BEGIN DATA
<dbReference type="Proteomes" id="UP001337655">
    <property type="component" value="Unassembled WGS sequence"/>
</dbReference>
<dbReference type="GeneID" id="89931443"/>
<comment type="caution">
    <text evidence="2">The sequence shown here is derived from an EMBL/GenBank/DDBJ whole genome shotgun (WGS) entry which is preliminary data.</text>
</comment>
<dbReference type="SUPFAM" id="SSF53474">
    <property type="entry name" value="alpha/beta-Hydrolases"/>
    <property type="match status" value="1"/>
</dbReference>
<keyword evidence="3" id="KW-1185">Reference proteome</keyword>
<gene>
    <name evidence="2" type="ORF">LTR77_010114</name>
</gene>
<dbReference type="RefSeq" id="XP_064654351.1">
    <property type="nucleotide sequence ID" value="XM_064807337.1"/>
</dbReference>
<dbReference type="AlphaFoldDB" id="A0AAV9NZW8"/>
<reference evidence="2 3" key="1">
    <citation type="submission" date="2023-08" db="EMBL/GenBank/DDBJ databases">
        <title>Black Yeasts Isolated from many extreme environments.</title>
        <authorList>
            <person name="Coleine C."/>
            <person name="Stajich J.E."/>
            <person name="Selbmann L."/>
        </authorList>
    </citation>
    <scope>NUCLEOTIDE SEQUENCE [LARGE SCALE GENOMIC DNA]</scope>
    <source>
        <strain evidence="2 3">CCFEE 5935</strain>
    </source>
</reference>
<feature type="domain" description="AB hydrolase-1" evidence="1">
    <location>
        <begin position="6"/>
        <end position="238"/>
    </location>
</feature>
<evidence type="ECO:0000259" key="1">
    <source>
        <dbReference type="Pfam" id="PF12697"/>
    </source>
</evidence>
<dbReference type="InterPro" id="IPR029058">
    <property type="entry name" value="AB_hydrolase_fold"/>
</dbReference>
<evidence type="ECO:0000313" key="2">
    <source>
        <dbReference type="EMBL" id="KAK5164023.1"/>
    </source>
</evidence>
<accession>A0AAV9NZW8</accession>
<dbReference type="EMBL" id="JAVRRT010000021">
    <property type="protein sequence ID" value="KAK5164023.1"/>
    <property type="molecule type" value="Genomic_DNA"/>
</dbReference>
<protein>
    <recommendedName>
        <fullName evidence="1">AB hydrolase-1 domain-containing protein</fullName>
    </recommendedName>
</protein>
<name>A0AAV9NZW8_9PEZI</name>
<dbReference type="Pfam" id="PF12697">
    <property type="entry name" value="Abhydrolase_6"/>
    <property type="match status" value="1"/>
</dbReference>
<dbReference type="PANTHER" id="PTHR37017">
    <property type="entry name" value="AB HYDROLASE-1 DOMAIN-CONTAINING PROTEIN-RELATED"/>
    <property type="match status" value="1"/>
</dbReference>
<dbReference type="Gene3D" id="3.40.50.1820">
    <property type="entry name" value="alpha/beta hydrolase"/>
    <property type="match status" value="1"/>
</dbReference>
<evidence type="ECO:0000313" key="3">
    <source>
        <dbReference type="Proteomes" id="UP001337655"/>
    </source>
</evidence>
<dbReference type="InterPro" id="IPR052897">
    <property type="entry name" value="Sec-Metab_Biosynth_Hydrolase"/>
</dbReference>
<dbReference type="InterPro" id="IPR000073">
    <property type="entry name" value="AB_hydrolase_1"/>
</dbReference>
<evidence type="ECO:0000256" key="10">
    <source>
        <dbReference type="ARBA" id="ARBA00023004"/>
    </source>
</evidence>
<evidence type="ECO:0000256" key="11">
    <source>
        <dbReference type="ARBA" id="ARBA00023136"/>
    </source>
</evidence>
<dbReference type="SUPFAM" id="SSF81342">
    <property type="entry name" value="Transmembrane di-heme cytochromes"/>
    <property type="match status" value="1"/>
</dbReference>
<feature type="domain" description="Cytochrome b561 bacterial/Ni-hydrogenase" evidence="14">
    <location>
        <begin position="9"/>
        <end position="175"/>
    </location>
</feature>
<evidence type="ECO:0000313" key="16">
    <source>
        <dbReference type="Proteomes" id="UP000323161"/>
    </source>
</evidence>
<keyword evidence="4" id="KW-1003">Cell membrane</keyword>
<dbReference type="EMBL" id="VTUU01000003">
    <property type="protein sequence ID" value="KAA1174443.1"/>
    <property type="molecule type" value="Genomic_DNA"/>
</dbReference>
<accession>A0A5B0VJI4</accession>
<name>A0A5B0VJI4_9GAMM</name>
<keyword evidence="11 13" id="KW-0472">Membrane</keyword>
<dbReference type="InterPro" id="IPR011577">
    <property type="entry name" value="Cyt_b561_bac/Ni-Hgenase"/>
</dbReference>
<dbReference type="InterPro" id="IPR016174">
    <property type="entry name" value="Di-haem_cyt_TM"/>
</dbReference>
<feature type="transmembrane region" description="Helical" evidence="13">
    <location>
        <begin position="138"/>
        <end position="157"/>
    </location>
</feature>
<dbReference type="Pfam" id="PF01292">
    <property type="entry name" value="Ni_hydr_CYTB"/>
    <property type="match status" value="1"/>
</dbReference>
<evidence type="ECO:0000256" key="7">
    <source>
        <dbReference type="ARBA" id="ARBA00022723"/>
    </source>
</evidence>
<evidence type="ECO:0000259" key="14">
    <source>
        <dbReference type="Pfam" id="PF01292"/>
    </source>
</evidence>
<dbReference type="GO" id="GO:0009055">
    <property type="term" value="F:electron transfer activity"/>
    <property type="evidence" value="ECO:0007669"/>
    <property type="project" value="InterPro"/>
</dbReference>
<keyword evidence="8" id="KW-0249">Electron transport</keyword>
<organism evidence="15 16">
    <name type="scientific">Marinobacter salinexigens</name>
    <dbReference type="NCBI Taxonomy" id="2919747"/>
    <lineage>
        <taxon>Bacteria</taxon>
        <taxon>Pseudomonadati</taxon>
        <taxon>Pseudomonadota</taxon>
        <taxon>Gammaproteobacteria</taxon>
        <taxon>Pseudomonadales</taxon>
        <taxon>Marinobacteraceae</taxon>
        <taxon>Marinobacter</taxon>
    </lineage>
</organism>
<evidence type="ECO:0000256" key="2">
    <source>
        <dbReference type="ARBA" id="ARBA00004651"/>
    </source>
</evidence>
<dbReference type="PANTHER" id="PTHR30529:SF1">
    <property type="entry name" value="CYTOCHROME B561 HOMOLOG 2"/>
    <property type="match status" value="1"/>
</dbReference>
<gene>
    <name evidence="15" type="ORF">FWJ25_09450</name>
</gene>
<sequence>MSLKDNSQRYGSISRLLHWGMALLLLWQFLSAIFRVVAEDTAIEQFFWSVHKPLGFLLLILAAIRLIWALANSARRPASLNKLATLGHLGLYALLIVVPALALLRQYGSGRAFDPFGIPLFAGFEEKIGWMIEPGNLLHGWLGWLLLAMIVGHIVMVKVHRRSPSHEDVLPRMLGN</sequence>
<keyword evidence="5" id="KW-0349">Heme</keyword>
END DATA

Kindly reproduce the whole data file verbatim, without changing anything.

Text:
<dbReference type="Proteomes" id="UP001337655">
    <property type="component" value="Unassembled WGS sequence"/>
</dbReference>
<dbReference type="GeneID" id="89931443"/>
<comment type="caution">
    <text evidence="2">The sequence shown here is derived from an EMBL/GenBank/DDBJ whole genome shotgun (WGS) entry which is preliminary data.</text>
</comment>
<dbReference type="SUPFAM" id="SSF53474">
    <property type="entry name" value="alpha/beta-Hydrolases"/>
    <property type="match status" value="1"/>
</dbReference>
<keyword evidence="3" id="KW-1185">Reference proteome</keyword>
<gene>
    <name evidence="2" type="ORF">LTR77_010114</name>
</gene>
<dbReference type="RefSeq" id="XP_064654351.1">
    <property type="nucleotide sequence ID" value="XM_064807337.1"/>
</dbReference>
<dbReference type="AlphaFoldDB" id="A0AAV9NZW8"/>
<reference evidence="2 3" key="1">
    <citation type="submission" date="2023-08" db="EMBL/GenBank/DDBJ databases">
        <title>Black Yeasts Isolated from many extreme environments.</title>
        <authorList>
            <person name="Coleine C."/>
            <person name="Stajich J.E."/>
            <person name="Selbmann L."/>
        </authorList>
    </citation>
    <scope>NUCLEOTIDE SEQUENCE [LARGE SCALE GENOMIC DNA]</scope>
    <source>
        <strain evidence="2 3">CCFEE 5935</strain>
    </source>
</reference>
<feature type="domain" description="AB hydrolase-1" evidence="1">
    <location>
        <begin position="6"/>
        <end position="238"/>
    </location>
</feature>
<evidence type="ECO:0000259" key="1">
    <source>
        <dbReference type="Pfam" id="PF12697"/>
    </source>
</evidence>
<dbReference type="InterPro" id="IPR029058">
    <property type="entry name" value="AB_hydrolase_fold"/>
</dbReference>
<evidence type="ECO:0000313" key="2">
    <source>
        <dbReference type="EMBL" id="KAK5164023.1"/>
    </source>
</evidence>
<accession>A0AAV9NZW8</accession>
<dbReference type="EMBL" id="JAVRRT010000021">
    <property type="protein sequence ID" value="KAK5164023.1"/>
    <property type="molecule type" value="Genomic_DNA"/>
</dbReference>
<protein>
    <recommendedName>
        <fullName evidence="1">AB hydrolase-1 domain-containing protein</fullName>
    </recommendedName>
</protein>
<name>A0AAV9NZW8_9PEZI</name>
<dbReference type="Pfam" id="PF12697">
    <property type="entry name" value="Abhydrolase_6"/>
    <property type="match status" value="1"/>
</dbReference>
<dbReference type="PANTHER" id="PTHR37017">
    <property type="entry name" value="AB HYDROLASE-1 DOMAIN-CONTAINING PROTEIN-RELATED"/>
    <property type="match status" value="1"/>
</dbReference>
<dbReference type="Gene3D" id="3.40.50.1820">
    <property type="entry name" value="alpha/beta hydrolase"/>
    <property type="match status" value="1"/>
</dbReference>
<evidence type="ECO:0000313" key="3">
    <source>
        <dbReference type="Proteomes" id="UP001337655"/>
    </source>
</evidence>
<dbReference type="InterPro" id="IPR052897">
    <property type="entry name" value="Sec-Metab_Biosynth_Hydrolase"/>
</dbReference>
<dbReference type="InterPro" id="IPR000073">
    <property type="entry name" value="AB_hydrolase_1"/>
</dbReference>
<evidence type="ECO:0000256" key="10">
    <source>
        <dbReference type="ARBA" id="ARBA00023004"/>
    </source>
</evidence>
<evidence type="ECO:0000256" key="11">
    <source>
        <dbReference type="ARBA" id="ARBA00023136"/>
    </source>
</evidence>
<dbReference type="SUPFAM" id="SSF81342">
    <property type="entry name" value="Transmembrane di-heme cytochromes"/>
    <property type="match status" value="1"/>
</dbReference>
<feature type="domain" description="Cytochrome b561 bacterial/Ni-hydrogenase" evidence="14">
    <location>
        <begin position="9"/>
        <end position="175"/>
    </location>
</feature>
<evidence type="ECO:0000313" key="16">
    <source>
        <dbReference type="Proteomes" id="UP000323161"/>
    </source>
</evidence>
<keyword evidence="4" id="KW-1003">Cell membrane</keyword>
<dbReference type="EMBL" id="VTUU01000003">
    <property type="protein sequence ID" value="KAA1174443.1"/>
    <property type="molecule type" value="Genomic_DNA"/>
</dbReference>
<accession>A0A5B0VJI4</accession>
<name>A0A5B0VJI4_9GAMM</name>
<keyword evidence="11 13" id="KW-0472">Membrane</keyword>
<dbReference type="InterPro" id="IPR011577">
    <property type="entry name" value="Cyt_b561_bac/Ni-Hgenase"/>
</dbReference>
<dbReference type="InterPro" id="IPR016174">
    <property type="entry name" value="Di-haem_cyt_TM"/>
</dbReference>
<feature type="transmembrane region" description="Helical" evidence="13">
    <location>
        <begin position="138"/>
        <end position="157"/>
    </location>
</feature>
<dbReference type="Pfam" id="PF01292">
    <property type="entry name" value="Ni_hydr_CYTB"/>
    <property type="match status" value="1"/>
</dbReference>
<evidence type="ECO:0000256" key="7">
    <source>
        <dbReference type="ARBA" id="ARBA00022723"/>
    </source>
</evidence>
<evidence type="ECO:0000259" key="14">
    <source>
        <dbReference type="Pfam" id="PF01292"/>
    </source>
</evidence>
<dbReference type="GO" id="GO:0009055">
    <property type="term" value="F:electron transfer activity"/>
    <property type="evidence" value="ECO:0007669"/>
    <property type="project" value="InterPro"/>
</dbReference>
<keyword evidence="8" id="KW-0249">Electron transport</keyword>
<organism evidence="15 16">
    <name type="scientific">Marinobacter salinexigens</name>
    <dbReference type="NCBI Taxonomy" id="2919747"/>
    <lineage>
        <taxon>Bacteria</taxon>
        <taxon>Pseudomonadati</taxon>
        <taxon>Pseudomonadota</taxon>
        <taxon>Gammaproteobacteria</taxon>
        <taxon>Pseudomonadales</taxon>
        <taxon>Marinobacteraceae</taxon>
        <taxon>Marinobacter</taxon>
    </lineage>
</organism>
<evidence type="ECO:0000256" key="2">
    <source>
        <dbReference type="ARBA" id="ARBA00004651"/>
    </source>
</evidence>
<dbReference type="PANTHER" id="PTHR30529:SF1">
    <property type="entry name" value="CYTOCHROME B561 HOMOLOG 2"/>
    <property type="match status" value="1"/>
</dbReference>
<gene>
    <name evidence="15" type="ORF">FWJ25_09450</name>
</gene>
<sequence>MSLKDNSQRYGSISRLLHWGMALLLLWQFLSAIFRVVAEDTAIEQFFWSVHKPLGFLLLILAAIRLIWALANSARRPASLNKLATLGHLGLYALLIVVPALALLRQYGSGRAFDPFGIPLFAGFEEKIGWMIEPGNLLHGWLGWLLLAMIVGHIVMVKVHRRSPSHEDVLPRMLGN</sequence>
<keyword evidence="5" id="KW-0349">Heme</keyword>